Several levels of AI
Nowadays, Artificial Intelligence has invaded every article, every keynote, every company pitch, and it is funny to see that very few of them are providing an accurate perspective of what AI actually is.
Some analysts even mock start-ups about their tendency to overuse the fancy term…
In their defense, journalists are not doing any better… For example, a generalist, national media in France (France TV info) describes Nao as a robot that is capable of thinking on its own. Nao, although being very innovative in terms of robotics, being the first robot able to stand up on its own, does not have a single piece of intelligence. Qualifying it as having a “conscience” and being able to “think” on its own is excessively farfetched, in addition to being technically incorrect…
Surprisingly, the most accurate view seems to come from politicians. Former US President Obama seemed to be very intimate with Artificial Intelligence in his interview with Wired in 2016. Not only was he very familiar with the basic concept of AI, but also with Narrow, Specialized and General Intelligence, some concepts which I will come back to later in this article.
“There is a distinction […] between generalized AI and specialized AI. In science fiction, what you hear about is generalized AI […] My impression […] is that we are still a reasonably long way away from that. Specialized AI […] is about using algorithms and computers to figure out increasingly complex tasks. We have been seeing specialized AI in every aspect of our lives, from medicine and transportation to how electricity is distributed.”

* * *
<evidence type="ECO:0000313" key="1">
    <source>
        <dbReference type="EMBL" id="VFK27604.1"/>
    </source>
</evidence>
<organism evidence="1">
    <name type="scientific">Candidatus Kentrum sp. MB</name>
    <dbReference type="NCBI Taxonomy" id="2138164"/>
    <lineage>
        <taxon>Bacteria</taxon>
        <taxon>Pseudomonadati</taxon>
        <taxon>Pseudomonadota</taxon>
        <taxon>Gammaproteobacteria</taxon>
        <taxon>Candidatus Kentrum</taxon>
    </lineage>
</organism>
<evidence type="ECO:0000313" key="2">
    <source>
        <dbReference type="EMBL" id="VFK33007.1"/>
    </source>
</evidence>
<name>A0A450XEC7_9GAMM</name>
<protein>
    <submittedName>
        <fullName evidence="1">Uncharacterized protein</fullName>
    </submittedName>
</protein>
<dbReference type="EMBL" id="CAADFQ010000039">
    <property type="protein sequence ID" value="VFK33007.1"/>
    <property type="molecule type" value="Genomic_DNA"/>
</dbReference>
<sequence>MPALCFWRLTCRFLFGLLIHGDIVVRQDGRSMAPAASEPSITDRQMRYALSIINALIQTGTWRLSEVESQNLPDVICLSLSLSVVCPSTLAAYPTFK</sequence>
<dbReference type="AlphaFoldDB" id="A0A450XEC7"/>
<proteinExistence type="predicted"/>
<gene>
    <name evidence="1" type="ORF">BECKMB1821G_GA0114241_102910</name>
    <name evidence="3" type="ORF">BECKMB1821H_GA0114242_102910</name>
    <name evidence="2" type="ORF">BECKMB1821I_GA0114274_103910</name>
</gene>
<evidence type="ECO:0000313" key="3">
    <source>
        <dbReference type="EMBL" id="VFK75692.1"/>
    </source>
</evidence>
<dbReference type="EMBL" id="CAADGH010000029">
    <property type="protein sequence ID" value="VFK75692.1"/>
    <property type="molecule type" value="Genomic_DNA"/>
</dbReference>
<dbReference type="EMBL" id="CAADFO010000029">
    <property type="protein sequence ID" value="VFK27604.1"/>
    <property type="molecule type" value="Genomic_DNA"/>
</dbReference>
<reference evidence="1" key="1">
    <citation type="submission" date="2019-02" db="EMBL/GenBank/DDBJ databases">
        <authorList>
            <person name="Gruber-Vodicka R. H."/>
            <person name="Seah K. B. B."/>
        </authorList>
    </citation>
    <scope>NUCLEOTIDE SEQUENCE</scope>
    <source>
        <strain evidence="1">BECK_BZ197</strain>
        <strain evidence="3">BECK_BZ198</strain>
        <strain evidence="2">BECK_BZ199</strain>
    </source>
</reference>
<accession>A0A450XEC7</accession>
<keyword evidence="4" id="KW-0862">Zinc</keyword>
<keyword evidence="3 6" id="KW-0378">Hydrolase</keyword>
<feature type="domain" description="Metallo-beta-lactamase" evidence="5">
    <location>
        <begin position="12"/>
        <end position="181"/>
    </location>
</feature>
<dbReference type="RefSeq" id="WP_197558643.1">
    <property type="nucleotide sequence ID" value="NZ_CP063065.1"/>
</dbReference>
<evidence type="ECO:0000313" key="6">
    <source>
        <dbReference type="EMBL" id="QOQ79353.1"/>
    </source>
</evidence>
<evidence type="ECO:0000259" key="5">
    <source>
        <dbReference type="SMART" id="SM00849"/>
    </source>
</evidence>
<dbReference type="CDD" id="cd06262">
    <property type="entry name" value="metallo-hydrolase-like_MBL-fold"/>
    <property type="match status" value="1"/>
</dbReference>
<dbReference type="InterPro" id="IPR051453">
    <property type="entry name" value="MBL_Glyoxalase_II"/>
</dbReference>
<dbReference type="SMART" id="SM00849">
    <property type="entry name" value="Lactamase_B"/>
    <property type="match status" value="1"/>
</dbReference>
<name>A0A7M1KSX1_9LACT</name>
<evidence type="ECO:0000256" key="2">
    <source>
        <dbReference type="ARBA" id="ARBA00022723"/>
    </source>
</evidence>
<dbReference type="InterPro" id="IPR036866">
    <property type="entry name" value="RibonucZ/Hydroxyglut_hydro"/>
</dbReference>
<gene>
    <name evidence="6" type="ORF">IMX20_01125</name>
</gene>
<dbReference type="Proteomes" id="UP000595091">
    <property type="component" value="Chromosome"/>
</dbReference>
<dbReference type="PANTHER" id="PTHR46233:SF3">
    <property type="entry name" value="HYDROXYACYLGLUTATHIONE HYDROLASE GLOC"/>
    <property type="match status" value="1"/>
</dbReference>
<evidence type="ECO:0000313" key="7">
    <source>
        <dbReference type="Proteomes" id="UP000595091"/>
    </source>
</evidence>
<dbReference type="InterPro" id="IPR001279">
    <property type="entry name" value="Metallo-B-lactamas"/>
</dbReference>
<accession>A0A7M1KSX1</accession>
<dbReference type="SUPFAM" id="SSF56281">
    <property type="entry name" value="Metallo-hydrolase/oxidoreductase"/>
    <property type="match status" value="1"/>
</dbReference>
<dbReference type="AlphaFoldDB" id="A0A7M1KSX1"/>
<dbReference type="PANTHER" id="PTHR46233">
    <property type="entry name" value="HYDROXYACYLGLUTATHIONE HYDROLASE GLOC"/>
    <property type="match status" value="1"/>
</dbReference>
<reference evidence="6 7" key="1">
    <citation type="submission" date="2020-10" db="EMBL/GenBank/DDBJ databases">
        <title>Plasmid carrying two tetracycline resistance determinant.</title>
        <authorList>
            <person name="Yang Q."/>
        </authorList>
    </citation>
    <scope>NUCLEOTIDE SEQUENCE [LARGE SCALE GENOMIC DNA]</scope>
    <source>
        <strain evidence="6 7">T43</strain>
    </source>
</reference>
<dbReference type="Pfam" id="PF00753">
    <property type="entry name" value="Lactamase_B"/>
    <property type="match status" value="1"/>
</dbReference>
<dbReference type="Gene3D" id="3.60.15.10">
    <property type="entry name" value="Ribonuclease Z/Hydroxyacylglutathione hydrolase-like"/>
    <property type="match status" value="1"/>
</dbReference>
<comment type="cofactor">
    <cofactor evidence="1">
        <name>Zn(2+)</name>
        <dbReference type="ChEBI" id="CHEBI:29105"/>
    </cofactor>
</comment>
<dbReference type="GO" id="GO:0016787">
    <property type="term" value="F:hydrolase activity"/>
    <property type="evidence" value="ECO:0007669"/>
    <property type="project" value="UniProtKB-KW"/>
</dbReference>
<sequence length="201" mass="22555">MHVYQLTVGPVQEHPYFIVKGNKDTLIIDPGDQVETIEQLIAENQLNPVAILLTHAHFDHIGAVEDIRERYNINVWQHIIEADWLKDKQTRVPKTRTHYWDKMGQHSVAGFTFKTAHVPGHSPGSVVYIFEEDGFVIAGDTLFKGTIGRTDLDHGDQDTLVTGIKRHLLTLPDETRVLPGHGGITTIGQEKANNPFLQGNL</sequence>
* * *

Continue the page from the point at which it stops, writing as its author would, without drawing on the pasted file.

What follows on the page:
The following article modestly tries to provide some naive insights about the technology, far less complete and ambitious than what my good friend Olivier Ezratty did on the subject, to name only one example.
So ready to know more? Go ahead and start reading. I promise it will be simple with no headaches. J
AI for dummies 🙂
As in every explorative journey, we need to commence our AI trip from a starting point.
I suggest opting for the following definition of AI:
The sets of methods and techniques to automate tasks performed by humans that require:
- Learning from others’ experiences or from trial and error,
- Memory organization and classification,
- Critical thinking and reasoning,
With all these skills acquired, a machine could perform the following activities:
- Interaction with its environment
- Problem resolution
- Creative Practice
I will come back later to the newness of AI in a subsequent article, but it is interesting to note that what today’s world considers as disruptive, is actually a trendy concept that has been around for over 55 years J. Herbert A. Simon, Nobel laureate in economics, wrote in 1965: “Machines will be capable, within 20 years, of doing any work a man can do”. Similarly, In 1967, Marvin Minsky, an American cognitive scientist who dedicated most of his work to Artificial Intelligence, predicted that “Within a generation, the problem of creating ‘artificial intelligence’ will substantially be solved.” In addition, three years later he emphasized, “In from 3 to 8 years, we will have a machine with the general intelligence of an average human being”.